By Daniel L
On Saturday May 5th, NYC-DSA held its citywide Convention in the apse of the Judson Memorial Church. The event began with laughter and conversation as volunteers set up tables and lined up chairs, joking about “left-right” seating arrangements and whether they should block sightlines for obstructionists. At 9 AM the doors opened for delegates, further adding to the energy and anticipation filling the room. Giant images of past DSA actions were projected behind the altar as members, adorned in DSA buttons and red clothes, filled up seats. At 10:04, the meeting was called to order to loud applause.
The first order of business was the unanimous approval of the proposed convention agenda, to the joy (and relief) of delegates. Following stirring remarks by the outgoing Steering Committee and the approval of two sets of consent agendas, the co-chairs brought the delegation to the first stand-alone proposal on the agenda. At issue was whether NYC-DSA should limit the number of leadership positions held by its members. Delegates lined up at the front of the hall behind “pro” and “con” signs and argued passionately the merits and demerits of the issue. Nervous laughter attended the final voting tally: defeated, 90 to 92.
It became clear over the course of several additional debates and close decisions that there were divisions among the delegates on a number of issues. A debate over whether a citywide platform should be adopted was contested heavily (it was ultimately defeated), as was a resolution called Mass Action to clarify the political work of the chapter (it was passed, with amendments). A resolution on whether to prepare for a Bernie 2020 run was particularly heated in light of Bernie’s recent support of FOSTA-SESTA (the measure was defeated in a close vote).
The atmosphere noticeably lightened as the agenda moved to electing officers for the Steering Committee. While there seemed to be little that fundamentally divided the candidates in their speeches, their bold proposals for the organization re-ignited the enthusiasm and esprit de corps of the delegates. Following a nearly unanimous vote to endorse Julia Salazar, as well as a speech by Alexandria Ocasio-Cortez, convention delegates sang a rousing chorus of “Solidarity Forever” and streamed outside to march to the New School Occupation, thus carrying on the work that brings us together – fighting for working class power in New York City.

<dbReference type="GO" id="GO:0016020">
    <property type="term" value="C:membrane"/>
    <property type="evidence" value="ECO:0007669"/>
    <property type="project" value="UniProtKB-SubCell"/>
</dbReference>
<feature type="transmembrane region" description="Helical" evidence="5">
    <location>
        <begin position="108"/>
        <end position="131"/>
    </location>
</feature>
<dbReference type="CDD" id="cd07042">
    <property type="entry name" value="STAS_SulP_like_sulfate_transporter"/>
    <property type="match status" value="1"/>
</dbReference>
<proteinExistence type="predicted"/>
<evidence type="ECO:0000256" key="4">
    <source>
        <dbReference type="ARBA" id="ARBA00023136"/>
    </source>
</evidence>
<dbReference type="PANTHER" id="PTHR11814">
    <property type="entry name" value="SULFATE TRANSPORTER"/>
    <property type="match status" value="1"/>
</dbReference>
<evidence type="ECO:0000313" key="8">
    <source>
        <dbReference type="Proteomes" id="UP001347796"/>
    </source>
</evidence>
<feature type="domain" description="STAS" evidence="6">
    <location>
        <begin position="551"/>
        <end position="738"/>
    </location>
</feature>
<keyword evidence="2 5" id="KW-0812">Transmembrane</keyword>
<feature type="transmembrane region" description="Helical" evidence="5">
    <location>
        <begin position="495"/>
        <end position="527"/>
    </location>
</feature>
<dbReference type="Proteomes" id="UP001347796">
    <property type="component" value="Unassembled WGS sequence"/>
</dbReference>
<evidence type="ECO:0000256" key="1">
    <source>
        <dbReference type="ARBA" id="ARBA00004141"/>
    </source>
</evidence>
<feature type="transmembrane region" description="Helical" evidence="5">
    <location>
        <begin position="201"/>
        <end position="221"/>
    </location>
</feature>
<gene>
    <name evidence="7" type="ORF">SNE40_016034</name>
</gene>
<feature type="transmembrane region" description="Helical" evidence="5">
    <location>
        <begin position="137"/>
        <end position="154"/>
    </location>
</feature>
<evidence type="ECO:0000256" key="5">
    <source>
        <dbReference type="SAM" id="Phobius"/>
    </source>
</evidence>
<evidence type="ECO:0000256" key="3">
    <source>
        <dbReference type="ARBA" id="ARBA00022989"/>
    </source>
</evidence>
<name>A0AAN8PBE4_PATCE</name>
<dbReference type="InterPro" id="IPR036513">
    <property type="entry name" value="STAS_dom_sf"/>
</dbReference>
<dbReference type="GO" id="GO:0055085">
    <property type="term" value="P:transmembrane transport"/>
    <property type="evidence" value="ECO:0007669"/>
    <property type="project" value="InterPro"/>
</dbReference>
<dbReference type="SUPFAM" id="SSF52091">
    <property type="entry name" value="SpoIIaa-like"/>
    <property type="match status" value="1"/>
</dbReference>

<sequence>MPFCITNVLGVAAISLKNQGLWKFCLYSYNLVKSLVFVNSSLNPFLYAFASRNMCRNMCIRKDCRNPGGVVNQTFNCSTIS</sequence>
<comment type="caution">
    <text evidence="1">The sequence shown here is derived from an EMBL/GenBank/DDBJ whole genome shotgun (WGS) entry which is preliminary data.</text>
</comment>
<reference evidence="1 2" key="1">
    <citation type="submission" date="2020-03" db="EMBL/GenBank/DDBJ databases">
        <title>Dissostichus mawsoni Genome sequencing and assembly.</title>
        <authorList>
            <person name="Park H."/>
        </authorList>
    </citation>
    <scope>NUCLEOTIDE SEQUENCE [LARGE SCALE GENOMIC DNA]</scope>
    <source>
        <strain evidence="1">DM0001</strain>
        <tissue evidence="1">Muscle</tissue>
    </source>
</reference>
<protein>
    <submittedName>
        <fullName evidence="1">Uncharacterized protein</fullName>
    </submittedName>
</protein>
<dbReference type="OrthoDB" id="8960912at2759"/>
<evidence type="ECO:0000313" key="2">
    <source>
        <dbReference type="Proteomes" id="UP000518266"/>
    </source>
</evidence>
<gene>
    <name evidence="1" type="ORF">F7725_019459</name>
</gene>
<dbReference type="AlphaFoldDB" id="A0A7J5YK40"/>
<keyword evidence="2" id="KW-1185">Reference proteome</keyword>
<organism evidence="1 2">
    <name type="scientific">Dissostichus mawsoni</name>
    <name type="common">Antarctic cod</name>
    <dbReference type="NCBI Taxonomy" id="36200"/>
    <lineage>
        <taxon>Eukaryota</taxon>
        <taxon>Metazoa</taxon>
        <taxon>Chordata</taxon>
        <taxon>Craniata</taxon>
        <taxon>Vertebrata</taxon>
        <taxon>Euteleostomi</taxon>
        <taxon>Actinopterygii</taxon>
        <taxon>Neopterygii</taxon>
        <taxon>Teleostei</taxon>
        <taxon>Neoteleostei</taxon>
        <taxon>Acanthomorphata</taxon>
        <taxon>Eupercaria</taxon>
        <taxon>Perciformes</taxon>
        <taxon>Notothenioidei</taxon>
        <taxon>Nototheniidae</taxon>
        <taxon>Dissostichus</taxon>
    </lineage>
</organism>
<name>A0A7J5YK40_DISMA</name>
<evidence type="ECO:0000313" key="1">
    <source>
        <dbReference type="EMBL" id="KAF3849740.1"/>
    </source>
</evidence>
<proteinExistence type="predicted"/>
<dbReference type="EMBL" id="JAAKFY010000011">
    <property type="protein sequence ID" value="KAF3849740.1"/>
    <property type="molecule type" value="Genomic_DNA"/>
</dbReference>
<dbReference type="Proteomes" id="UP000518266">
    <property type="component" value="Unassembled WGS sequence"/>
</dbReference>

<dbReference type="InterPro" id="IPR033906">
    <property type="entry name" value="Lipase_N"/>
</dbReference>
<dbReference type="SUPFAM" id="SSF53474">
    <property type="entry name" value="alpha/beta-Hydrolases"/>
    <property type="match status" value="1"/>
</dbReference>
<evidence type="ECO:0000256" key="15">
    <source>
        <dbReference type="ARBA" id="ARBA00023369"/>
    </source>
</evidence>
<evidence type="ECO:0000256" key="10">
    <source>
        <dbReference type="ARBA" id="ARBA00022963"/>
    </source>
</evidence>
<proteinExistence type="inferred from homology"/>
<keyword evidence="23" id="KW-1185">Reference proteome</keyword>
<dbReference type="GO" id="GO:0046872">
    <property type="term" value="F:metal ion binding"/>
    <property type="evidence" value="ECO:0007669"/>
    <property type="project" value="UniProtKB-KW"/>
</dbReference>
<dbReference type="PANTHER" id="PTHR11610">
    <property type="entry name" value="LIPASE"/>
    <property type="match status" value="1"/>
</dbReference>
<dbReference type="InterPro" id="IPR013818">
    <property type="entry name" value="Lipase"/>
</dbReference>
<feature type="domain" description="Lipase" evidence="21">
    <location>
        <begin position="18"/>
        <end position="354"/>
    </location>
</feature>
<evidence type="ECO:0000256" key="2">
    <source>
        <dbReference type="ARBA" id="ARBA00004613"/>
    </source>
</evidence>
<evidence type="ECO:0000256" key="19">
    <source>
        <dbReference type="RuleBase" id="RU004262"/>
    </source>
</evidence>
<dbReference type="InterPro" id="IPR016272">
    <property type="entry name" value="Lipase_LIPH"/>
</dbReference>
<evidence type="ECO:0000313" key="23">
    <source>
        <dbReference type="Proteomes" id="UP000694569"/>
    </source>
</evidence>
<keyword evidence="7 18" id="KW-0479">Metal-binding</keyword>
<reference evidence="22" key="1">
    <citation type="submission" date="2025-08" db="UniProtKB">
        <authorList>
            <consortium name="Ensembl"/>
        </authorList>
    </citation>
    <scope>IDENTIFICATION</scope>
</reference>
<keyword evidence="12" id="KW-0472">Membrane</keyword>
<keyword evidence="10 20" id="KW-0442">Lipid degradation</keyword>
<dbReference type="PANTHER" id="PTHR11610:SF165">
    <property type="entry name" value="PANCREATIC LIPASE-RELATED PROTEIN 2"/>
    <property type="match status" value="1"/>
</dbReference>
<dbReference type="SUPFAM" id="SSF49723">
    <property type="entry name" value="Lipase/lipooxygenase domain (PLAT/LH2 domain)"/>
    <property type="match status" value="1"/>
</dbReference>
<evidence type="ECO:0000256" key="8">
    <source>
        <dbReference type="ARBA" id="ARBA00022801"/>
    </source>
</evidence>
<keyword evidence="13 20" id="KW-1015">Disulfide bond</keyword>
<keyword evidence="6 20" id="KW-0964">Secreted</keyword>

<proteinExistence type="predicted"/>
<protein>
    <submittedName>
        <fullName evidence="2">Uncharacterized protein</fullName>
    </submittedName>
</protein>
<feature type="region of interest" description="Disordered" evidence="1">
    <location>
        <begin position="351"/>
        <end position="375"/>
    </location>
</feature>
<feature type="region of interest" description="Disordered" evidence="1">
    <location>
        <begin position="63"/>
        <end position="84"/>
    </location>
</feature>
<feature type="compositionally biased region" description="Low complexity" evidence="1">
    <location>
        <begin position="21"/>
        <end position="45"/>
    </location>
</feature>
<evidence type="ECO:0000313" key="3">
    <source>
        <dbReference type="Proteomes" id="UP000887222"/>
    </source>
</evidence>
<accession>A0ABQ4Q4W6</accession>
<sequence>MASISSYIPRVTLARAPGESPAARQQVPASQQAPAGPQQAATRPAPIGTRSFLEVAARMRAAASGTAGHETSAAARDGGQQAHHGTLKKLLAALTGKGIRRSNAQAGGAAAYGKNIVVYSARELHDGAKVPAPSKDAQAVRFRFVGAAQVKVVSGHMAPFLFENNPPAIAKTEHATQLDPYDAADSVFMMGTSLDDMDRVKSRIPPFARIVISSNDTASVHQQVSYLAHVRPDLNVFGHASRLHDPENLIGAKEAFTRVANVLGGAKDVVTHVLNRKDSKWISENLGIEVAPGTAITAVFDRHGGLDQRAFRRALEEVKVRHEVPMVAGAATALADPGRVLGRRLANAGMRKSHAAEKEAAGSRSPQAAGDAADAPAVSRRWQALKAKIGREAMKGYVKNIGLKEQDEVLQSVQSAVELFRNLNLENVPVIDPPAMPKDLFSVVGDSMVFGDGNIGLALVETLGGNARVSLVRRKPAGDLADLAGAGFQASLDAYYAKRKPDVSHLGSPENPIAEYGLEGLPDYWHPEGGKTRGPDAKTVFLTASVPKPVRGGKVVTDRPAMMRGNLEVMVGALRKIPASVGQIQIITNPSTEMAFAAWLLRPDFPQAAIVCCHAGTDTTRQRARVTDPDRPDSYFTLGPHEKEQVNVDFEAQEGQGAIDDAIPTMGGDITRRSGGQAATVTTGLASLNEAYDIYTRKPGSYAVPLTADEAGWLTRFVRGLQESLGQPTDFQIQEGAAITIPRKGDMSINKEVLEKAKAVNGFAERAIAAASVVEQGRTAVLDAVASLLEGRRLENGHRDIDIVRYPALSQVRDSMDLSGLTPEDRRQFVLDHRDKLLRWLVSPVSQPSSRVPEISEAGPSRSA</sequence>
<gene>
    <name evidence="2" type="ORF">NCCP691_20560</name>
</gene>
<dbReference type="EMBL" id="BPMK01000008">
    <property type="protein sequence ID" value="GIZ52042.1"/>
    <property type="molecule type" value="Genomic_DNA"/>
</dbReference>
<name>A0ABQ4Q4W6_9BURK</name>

Over the next several days, the NYC-DSA Member Discussion group on Facebook remained active, debating the nature of the divisions that had been revealed during the convention. Was it between the old and new guard of the organization? Electoral versus labor? Brooklyn versus everybody else? Whatever the source and nature of the divisions, many members expressed a desire to create additional forums where DSA members could debate politics and strategy beyond the high-stakes, time-compressed atmosphere of the Convention. If the chapter can build on the comradely debate before and after May 5th, it will be one of the most important legacies of the 2018 NYC-DSA Convention.